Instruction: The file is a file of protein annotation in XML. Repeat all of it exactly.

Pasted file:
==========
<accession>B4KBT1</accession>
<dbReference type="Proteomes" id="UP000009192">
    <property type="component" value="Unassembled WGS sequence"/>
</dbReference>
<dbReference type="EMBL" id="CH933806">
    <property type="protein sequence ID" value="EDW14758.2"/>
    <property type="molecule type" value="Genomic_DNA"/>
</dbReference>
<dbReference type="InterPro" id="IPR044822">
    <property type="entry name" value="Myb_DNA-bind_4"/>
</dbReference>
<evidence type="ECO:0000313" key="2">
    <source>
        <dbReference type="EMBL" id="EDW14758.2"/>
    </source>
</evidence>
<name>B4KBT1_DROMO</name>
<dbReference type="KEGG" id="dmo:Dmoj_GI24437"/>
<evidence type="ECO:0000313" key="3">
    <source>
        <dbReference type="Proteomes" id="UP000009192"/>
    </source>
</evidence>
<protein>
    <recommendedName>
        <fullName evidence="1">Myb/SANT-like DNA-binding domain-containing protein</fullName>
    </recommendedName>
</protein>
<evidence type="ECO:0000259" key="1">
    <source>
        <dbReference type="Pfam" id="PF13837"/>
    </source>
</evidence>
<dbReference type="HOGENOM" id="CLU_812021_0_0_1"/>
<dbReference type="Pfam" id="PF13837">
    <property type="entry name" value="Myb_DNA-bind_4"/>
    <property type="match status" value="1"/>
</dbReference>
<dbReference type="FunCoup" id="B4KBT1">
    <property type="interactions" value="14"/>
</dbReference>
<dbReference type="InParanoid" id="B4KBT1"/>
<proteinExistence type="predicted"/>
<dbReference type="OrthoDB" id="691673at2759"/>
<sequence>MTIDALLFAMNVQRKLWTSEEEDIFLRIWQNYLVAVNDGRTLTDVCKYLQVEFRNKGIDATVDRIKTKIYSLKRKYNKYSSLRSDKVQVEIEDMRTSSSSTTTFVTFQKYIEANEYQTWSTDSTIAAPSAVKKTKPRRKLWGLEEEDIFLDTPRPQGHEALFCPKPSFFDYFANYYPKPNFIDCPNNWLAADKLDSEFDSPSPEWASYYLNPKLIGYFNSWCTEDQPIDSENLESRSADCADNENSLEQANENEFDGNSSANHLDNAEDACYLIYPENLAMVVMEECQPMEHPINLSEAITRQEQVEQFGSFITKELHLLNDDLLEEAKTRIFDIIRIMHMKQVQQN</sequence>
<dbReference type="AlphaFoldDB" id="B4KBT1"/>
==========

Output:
<accession>B4KBT1</accession>
<dbReference type="Proteomes" id="UP000009192">
    <property type="component" value="Unassembled WGS sequence"/>
</dbReference>
<dbReference type="EMBL" id="CH933806">
    <property type="protein sequence ID" value="EDW14758.2"/>
    <property type="molecule type" value="Genomic_DNA"/>
</dbReference>
<dbReference type="InterPro" id="IPR044822">
    <property type="entry name" value="Myb_DNA-bind_4"/>
</dbReference>
<evidence type="ECO:0000313" key="2">
    <source>
        <dbReference type="EMBL" id="EDW14758.2"/>
    </source>
</evidence>
<name>B4KBT1_DROMO</name>
<dbReference type="KEGG" id="dmo:Dmoj_GI24437"/>
<evidence type="ECO:0000313" key="3">
    <source>
        <dbReference type="Proteomes" id="UP000009192"/>
    </source>
</evidence>
<protein>
    <recommendedName>
        <fullName evidence="1">Myb/SANT-like DNA-binding domain-containing protein</fullName>
    </recommendedName>
</protein>
<evidence type="ECO:0000259" key="1">
    <source>
        <dbReference type="Pfam" id="PF13837"/>
    </source>
</evidence>
<dbReference type="HOGENOM" id="CLU_812021_0_0_1"/>
<dbReference type="Pfam" id="PF13837">
    <property type="entry name" value="Myb_DNA-bind_4"/>
    <property type="match status" value="1"/>
</dbReference>
<dbReference type="FunCoup" id="B4KBT1">
    <property type="interactions" value="14"/>
</dbReference>
<dbReference type="InParanoid" id="B4KBT1"/>
<proteinExistence type="predicted"/>
<dbReference type="OrthoDB" id="691673at2759"/>
<sequence>MTIDALLFAMNVQRKLWTSEEEDIFLRIWQNYLVAVNDGRTLTDVCKYLQVEFRNKGIDATVDRIKTKIYSLKRKYNKYSSLRSDKVQVEIEDMRTSSSSTTTFVTFQKYIEANEYQTWSTDSTIAAPSAVKKTKPRRKLWGLEEEDIFLDTPRPQGHEALFCPKPSFFDYFANYYPKPNFIDCPNNWLAADKLDSEFDSPSPEWASYYLNPKLIGYFNSWCTEDQPIDSENLESRSADCADNENSLEQANENEFDGNSSANHLDNAEDACYLIYPENLAMVVMEECQPMEHPINLSEAITRQEQVEQFGSFITKELHLLNDDLLEEAKTRIFDIIRIMHMKQVQQN</sequence>
<dbReference type="AlphaFoldDB" id="B4KBT1"/>